At the conference, held this week in Los Angeles, the Long Beach, Calif.-based document management technology developer unveiled the newest version of its software to a crowd of 400 solution providers representing nearly 200 partner companies, as well as an additional 400 users.
Laserfiche 8, which is available starting this week, includes new business process management tools including a best-of-breed workflow solution, said Brian LaPointe, director of strategic solutions for the company.
“We are continuing our leadership in document management, and are being competitive in business process and workflow management,” LaPointe said.
The most important change in the new version is a major overhaul and enhancement to Laserfiche’s workflow engine, Workflow 8, which now allows customers to completely eliminate paper in the routing of documents, LaPointe said.
For instance, users can add tags to electronic documents that automatically trigger a response to some action such as moving a folder or adding a certain number of pages to a document. Multiple actions can be configured in a workflow. The workflow is designed with Workflow Designer, an application based on Microsoft Visual Studio that alerts when something is improperly configured. It is scalable so that multiple instances of Laserfiche Workflow 8 can support one Laserfiche repository, and vice-versa. Finally, since Workflow 8 is based on Windows Workflow Foundation, it is compatible with many third-party applications such as Microsoft Exchange, LaPointe said.
“This enables our VAR partners to be much more competitive in the workflow space,” he said. “And that opens up new revenue streams because it lets them come in and help customers set up the processes.”
Patrick Welsch, president of Cities Digital, a Hudson, Wisc.-based solution provider and Laserfiche partner, called Workflow 8 phenomenal.
“It allows customers to pull data from external sources, add scripts, and add expressions, all from a graphical interface,” Welsch said. “It’s so powerful, but so easy any user can use it.”
Allen Adjamian, president of Adjamian Affiliated, an Encino, Calif.-based Laserfiche solution provider, said with Workflow 8, anyone can be in the field, create a document, send it to the main office, and get a business decision in minutes.
“Absolutely any event can create a workflow,” Adjamian said. “That means a lot of opportunities for consultants. In the past, a customer might say, “here’s how we are doing it with paper, can you duplicate it electronically?’ Now they don’t need to duplicate the process. Instead of going from A to Z, they can do it just by going from A to F.”
Laserfiche 8 also uses the HTTP protocol with WebDAV extensions, LaPointe said. This allows it to talk to other applications easily and eases the implementation of VPNs. It interfaces with any third-party application, including accounting and system resource management software. “This really sets us up as an enterprise player,” he said.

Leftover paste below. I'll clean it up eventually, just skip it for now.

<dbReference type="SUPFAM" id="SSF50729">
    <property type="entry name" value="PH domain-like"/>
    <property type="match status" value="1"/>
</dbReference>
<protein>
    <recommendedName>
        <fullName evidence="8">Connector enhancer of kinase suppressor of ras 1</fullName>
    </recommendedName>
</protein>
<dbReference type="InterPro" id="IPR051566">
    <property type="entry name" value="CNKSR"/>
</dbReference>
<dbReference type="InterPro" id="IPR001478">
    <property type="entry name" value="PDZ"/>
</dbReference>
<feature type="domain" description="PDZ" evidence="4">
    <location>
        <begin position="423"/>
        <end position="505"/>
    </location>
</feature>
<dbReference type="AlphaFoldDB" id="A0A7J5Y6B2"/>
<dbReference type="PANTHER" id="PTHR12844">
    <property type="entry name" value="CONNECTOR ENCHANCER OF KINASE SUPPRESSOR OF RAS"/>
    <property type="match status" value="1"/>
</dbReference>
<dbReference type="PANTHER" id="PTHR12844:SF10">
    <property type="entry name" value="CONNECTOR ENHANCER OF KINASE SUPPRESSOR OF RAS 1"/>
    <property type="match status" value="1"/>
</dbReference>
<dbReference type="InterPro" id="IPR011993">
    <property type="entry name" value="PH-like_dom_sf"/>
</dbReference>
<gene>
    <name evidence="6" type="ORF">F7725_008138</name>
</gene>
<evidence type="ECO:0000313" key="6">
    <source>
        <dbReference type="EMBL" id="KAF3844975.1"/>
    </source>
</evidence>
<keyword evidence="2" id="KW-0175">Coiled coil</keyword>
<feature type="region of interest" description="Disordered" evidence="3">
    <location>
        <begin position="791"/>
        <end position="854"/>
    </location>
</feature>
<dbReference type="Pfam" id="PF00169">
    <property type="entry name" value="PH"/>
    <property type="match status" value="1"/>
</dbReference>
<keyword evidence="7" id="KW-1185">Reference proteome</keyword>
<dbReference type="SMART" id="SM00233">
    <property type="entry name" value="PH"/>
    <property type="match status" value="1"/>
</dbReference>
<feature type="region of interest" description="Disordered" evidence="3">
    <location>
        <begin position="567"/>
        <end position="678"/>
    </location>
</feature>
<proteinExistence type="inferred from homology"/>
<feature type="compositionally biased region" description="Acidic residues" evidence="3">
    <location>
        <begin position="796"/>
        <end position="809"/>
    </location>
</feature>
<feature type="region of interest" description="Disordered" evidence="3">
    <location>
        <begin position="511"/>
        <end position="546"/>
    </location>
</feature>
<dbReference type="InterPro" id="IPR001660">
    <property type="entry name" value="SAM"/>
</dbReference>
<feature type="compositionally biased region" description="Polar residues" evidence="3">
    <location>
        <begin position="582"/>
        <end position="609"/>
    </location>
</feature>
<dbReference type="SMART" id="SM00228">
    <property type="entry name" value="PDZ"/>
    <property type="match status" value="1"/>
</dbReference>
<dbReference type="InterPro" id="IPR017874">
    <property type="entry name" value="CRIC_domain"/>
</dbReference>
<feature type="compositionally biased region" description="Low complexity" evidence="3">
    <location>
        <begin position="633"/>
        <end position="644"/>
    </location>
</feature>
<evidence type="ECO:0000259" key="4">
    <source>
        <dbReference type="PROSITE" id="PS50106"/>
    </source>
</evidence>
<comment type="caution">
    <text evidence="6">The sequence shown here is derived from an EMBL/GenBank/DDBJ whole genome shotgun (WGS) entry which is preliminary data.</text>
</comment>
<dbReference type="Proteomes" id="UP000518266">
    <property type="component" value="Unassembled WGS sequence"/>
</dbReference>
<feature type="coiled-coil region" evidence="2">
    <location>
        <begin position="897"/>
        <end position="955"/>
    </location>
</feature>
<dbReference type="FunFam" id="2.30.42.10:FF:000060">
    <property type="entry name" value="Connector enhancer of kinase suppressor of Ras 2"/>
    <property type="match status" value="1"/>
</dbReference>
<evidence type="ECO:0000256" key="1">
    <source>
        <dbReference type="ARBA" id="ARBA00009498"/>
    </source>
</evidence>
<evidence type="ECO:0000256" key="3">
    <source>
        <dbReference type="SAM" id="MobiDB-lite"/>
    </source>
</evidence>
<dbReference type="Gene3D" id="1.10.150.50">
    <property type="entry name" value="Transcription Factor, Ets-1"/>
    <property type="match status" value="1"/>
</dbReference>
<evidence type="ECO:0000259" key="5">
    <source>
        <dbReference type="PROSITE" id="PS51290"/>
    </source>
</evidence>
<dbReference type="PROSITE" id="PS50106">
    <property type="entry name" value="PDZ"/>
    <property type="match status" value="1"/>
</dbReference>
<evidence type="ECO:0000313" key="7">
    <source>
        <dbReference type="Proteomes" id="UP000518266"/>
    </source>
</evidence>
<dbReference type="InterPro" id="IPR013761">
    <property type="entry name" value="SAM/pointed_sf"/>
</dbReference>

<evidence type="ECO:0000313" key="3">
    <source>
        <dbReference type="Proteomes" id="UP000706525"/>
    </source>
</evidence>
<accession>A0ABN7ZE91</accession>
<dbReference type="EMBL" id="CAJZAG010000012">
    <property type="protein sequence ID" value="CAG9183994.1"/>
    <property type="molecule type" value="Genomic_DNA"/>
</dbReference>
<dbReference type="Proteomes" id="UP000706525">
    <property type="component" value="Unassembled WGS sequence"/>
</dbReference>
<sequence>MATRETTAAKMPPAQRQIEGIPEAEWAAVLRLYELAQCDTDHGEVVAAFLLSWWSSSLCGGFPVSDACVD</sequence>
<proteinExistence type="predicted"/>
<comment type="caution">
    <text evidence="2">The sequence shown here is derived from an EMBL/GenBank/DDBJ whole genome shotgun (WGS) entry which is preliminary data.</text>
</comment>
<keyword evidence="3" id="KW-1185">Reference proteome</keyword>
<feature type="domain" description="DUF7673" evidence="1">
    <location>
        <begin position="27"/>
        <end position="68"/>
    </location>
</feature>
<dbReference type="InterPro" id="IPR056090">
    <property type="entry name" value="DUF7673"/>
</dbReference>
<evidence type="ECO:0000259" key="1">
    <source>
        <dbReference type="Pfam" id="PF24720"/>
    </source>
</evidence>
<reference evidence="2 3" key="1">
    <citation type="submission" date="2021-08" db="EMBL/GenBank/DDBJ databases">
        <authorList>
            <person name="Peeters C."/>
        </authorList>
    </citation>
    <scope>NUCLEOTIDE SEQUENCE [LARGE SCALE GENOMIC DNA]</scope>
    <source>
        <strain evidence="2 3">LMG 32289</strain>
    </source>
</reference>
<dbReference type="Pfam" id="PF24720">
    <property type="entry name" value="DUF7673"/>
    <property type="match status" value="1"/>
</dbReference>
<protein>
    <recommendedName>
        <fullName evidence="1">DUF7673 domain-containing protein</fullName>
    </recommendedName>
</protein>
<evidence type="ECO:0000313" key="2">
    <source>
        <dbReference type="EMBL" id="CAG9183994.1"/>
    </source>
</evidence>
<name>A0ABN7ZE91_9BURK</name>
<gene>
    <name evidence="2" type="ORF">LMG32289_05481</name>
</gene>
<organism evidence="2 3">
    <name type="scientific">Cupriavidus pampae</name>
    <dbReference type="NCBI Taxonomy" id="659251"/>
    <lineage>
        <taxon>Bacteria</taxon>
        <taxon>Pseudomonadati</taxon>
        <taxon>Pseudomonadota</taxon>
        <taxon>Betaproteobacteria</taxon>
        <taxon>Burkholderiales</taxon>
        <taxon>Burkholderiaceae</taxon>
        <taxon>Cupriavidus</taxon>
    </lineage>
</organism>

Adjamian said he likes how easy it is to implement Laserfiche Workflow, especially the ability to get it up and running in a matter of weeks. “One client, the third-largest title company in the world, rolled it out to all its offices in less than a month,” he said.
Customers also like how well Laserfiche 8 integrates with Microsoft SharePoint. “This is a big deal,” he said. “A lot of companies purchase SharePoint but aren’t sure of what to do with it. With Laserfiche 8, it integrates right out of the box. No need to do any coding.”
Another change is the ability for users to redline documents with annotations, Welsch said. “Even though document imaging is about the reduction of paper, document management is about storing documents,” he said. “But when you get right down to it, annotation is very important for users who like to write on documents. It’s a small feature, but a huge addition.”
The main takeaway from the Laserfiche conference for Bill Payton, president of IP Digital, a Sharron, Mass.-based Laserfiche partner, was seeing how fundamentally different version 8 is from previous versions.
“The front end has a lot of nice nuances,” Payton said. “And the back-end database is much more scalable for use by enterprises. It solves a lot of limitations.”
Payton also liked how the conference brought users and solution providers together. “I brought two clients here with me,” he said. “It’s a great way for us to see each other.”
Adjamian said he was not sure how the mixed conference would work at first. However, once there, he found it to be very beneficial. “We got to listen to how customers’ businesses got richer thanks to Laserfiche,” he said. “It’s better than listening to another VAR. These are CIOs spending a whole day of their time telling about the improvements they get from the solution.”
Welsch, on the other hand, said the mixed conference was a bad idea. “We were able to use it as a sales tool to get some customers out here for a free trip,” he said. “But we ended up spending more time with the clients and less in the training sessions.”